Sunday, January 20, 2008

Things that went wrong in Duluth

Our hosts tell us that we were staying in the newest hotel in Duluth. We later learned that they were wrong. There is in fact a newer hotel.

The first time I went to the front desk was because I couldn't figure out how to turn on the bathroom lights. There was a switch directly outside of the bathroom that didn't do anything. I later learned that you have to turn on the two switches by the room's door in order to activate the electricity for the rest of the room. There was no sign explaining this procedure. That's fine but why would you put the light switch for the bathroom outside of the bathroom? Had that been the case when we were vacationing as a family I can only imagine how many times we would've turned the lights on and off to annoy the person using "the facilities."

The second time I contacted the front desk was b/c my message light was on. The Sheraton has this tremendously annoying voicemail system that you need to set up before retrieving your messages. That took about 5 minutes to get through and then I pressed 1 to listen to my messages as I was directed. And the recording said "To leave a message press 1..." So I called the receptionist. No one really knew where I was staying so I wasn't expecting any messages. She said, "That's a new one. I've never heard of that happening." And that was as helpful as she could be. So for the rest of the weekend my message light flashed.

The Sheraton also has this lovely soap in the bathroom. It's delightful. It smells like mangoes or kiwis or something. And apparently it's packaged to survive nuclear attacks, because it took me about 5 minutes of pulling and gnawing to get the damn thing open. I finally did and was whisked away to a steamy lavender (or maybe it was sandalwood) holiday. One of the other judges admitted that he too had to open it with his teeth because he hadn't packed his tin snips.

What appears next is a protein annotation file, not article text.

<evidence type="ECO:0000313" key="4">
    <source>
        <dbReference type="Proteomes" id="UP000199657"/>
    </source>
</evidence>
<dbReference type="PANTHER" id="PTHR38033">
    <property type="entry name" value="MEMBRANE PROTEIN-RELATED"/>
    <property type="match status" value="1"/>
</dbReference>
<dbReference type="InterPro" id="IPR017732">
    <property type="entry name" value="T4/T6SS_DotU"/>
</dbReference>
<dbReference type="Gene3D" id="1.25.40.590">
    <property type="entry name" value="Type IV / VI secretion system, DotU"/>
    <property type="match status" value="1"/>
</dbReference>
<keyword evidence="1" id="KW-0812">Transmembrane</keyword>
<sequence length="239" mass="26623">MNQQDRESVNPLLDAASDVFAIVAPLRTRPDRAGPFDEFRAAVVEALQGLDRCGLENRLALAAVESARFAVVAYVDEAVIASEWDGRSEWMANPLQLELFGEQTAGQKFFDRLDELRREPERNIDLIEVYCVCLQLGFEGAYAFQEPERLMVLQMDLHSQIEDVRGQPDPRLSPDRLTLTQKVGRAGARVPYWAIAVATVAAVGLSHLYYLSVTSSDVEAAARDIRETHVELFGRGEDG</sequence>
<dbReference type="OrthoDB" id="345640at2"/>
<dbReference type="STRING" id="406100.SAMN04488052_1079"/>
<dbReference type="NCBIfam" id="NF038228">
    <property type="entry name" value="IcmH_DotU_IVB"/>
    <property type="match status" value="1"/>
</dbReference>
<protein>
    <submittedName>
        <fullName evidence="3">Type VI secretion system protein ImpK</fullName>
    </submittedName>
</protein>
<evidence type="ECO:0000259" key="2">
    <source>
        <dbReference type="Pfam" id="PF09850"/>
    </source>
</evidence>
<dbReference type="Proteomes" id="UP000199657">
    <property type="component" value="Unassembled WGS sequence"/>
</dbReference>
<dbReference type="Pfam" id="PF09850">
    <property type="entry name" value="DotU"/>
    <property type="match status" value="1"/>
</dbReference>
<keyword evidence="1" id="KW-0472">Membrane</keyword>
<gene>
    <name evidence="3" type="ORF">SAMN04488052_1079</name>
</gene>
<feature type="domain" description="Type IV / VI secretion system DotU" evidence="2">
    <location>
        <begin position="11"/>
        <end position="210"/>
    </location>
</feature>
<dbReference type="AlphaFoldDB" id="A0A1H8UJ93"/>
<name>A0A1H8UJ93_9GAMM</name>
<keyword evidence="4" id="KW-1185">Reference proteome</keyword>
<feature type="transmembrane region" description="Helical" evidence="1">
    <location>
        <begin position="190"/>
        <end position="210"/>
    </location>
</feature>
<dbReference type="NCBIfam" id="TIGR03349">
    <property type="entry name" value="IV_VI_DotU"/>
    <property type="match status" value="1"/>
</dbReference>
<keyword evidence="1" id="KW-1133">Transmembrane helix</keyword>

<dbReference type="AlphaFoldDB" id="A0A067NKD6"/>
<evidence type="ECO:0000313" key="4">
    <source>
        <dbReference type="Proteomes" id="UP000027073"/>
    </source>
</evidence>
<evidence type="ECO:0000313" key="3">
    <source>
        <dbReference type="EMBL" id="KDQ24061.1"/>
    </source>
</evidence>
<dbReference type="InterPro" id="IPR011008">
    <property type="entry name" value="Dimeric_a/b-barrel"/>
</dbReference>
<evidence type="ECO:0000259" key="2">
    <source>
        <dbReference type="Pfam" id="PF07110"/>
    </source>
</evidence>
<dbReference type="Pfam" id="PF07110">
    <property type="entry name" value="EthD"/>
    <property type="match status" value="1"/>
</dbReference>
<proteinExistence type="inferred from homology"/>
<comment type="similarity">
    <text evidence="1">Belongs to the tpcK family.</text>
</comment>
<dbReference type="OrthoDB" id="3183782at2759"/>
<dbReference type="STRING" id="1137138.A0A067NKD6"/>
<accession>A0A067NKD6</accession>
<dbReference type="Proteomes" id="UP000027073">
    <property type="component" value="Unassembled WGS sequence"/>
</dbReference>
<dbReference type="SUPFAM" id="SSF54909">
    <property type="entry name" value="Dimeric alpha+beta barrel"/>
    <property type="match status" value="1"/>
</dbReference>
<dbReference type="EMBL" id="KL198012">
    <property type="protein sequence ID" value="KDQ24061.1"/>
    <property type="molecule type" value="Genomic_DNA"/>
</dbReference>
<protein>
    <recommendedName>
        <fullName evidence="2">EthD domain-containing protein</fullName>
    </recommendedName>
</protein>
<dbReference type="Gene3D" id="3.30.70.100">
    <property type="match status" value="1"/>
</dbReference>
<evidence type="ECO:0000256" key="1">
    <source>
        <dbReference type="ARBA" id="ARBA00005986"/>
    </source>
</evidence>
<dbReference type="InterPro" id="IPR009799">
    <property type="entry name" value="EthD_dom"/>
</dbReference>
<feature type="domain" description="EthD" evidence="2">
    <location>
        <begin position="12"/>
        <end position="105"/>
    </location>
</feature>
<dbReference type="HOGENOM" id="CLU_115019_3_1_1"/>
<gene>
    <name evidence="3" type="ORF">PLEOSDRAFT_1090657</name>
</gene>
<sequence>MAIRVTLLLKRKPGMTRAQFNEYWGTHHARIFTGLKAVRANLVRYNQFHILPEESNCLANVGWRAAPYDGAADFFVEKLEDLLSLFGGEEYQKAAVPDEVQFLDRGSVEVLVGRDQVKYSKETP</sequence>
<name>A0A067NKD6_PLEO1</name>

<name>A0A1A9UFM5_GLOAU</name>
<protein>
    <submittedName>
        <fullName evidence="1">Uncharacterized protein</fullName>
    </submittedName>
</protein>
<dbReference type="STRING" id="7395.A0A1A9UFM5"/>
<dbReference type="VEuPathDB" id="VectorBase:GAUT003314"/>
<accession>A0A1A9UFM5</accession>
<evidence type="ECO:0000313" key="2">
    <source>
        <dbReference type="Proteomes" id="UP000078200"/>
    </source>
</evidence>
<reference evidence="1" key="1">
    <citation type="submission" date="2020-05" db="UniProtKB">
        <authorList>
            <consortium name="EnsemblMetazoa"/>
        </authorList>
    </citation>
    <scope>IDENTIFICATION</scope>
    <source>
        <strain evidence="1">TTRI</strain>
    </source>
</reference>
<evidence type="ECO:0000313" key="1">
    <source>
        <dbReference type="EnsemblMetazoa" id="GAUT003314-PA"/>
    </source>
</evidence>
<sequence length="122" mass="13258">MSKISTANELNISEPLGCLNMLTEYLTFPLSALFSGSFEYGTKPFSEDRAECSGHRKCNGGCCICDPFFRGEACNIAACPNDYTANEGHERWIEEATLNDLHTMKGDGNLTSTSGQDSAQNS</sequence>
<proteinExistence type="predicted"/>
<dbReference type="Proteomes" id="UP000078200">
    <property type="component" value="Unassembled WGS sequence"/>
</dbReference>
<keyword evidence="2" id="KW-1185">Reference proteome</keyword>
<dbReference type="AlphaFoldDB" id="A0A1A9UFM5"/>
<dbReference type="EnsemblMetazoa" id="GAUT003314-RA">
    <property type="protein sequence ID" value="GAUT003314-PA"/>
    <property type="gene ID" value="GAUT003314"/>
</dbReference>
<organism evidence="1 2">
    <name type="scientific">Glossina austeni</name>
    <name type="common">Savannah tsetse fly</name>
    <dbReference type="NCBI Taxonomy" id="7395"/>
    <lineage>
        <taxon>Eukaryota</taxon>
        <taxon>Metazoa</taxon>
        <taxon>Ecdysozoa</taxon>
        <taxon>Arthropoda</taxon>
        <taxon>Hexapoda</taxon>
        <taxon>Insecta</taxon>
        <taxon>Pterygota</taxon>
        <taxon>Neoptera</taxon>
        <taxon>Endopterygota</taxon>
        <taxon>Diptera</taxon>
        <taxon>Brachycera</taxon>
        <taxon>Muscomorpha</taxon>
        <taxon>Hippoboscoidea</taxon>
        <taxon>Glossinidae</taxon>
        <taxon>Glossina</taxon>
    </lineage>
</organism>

The best part was that it's a fairly sizable bar of soap and it would take me several weeks to use the whole thing but I returned to my room to find an entirely new bar in its ironclad package.

The people in Duluth were lovely enough although we didn't really do much except judge and eat and look at a lift bridge from several angles. In fact, they gave each of the judges a gift basket of Duluth treats. One of the gifts was a jar of spaghetti sauce from a restaurant called Grandma's. Not thinking I packed it into my carry-on (I had no choice as I didn't want to check baggage for a four-airport adventure.)

Just a note to any would-be terrorists: don't even think about trying to get through security at Duluth International Airport. They were really excited to see my out of state ID. They even pulled out a manual to make sure my Ohio license was authentic right down to the hologram placement. They also ensured there would be no weapons of pasta destruction by making me throw away my gift of sauce. My computer bag got tagged for an additional search. I love the question "is there anything sharp in here that will cut me?" Do you mean besides the rabid badger I keep with my laptop? They found a small sample sized aerosol can of axe deodorant that I had managed to unknowingly smuggle through 3 airports on the way into town, but you can be damn sure it wasn't coming home with me. To add to this joy consider all of this was going down at 5am and I didn't sleep much because I kept waking up to check the clock to ensure I wouldn't be stranded in Duluth.

The Minneapolis Airport was even better because I had to repeat my two-tram-ride-terminal-hoping adventure and once again go through security. I got tagged again for a bag search but this time it was my clothes bag that contained my non-threatening gifts. The guy searching my bag, judging by his accent was fresh to America. I didn't understand a lot of what he said. He did ask me if there was liquid in my bag. I told him no and he said there was. I said, "No, there's not."

He said, "They said there is."

"I packed it myself and there's no liquid."

My bag was neatly packed but not for long. He kept pulling items out. He held up the bag of bread mix that my hosts have given me and asked what it was.

"Bread mix." He didn't understand. "It's flour, to make bread," I explained.

He kept feeling the bottom of the bag for dampness but found only linguine (another gift.) He made a half-hearted attempt to put it back together and then left it for me to figure out. My gate number totally summed up my feelings for the whole air travel situation.

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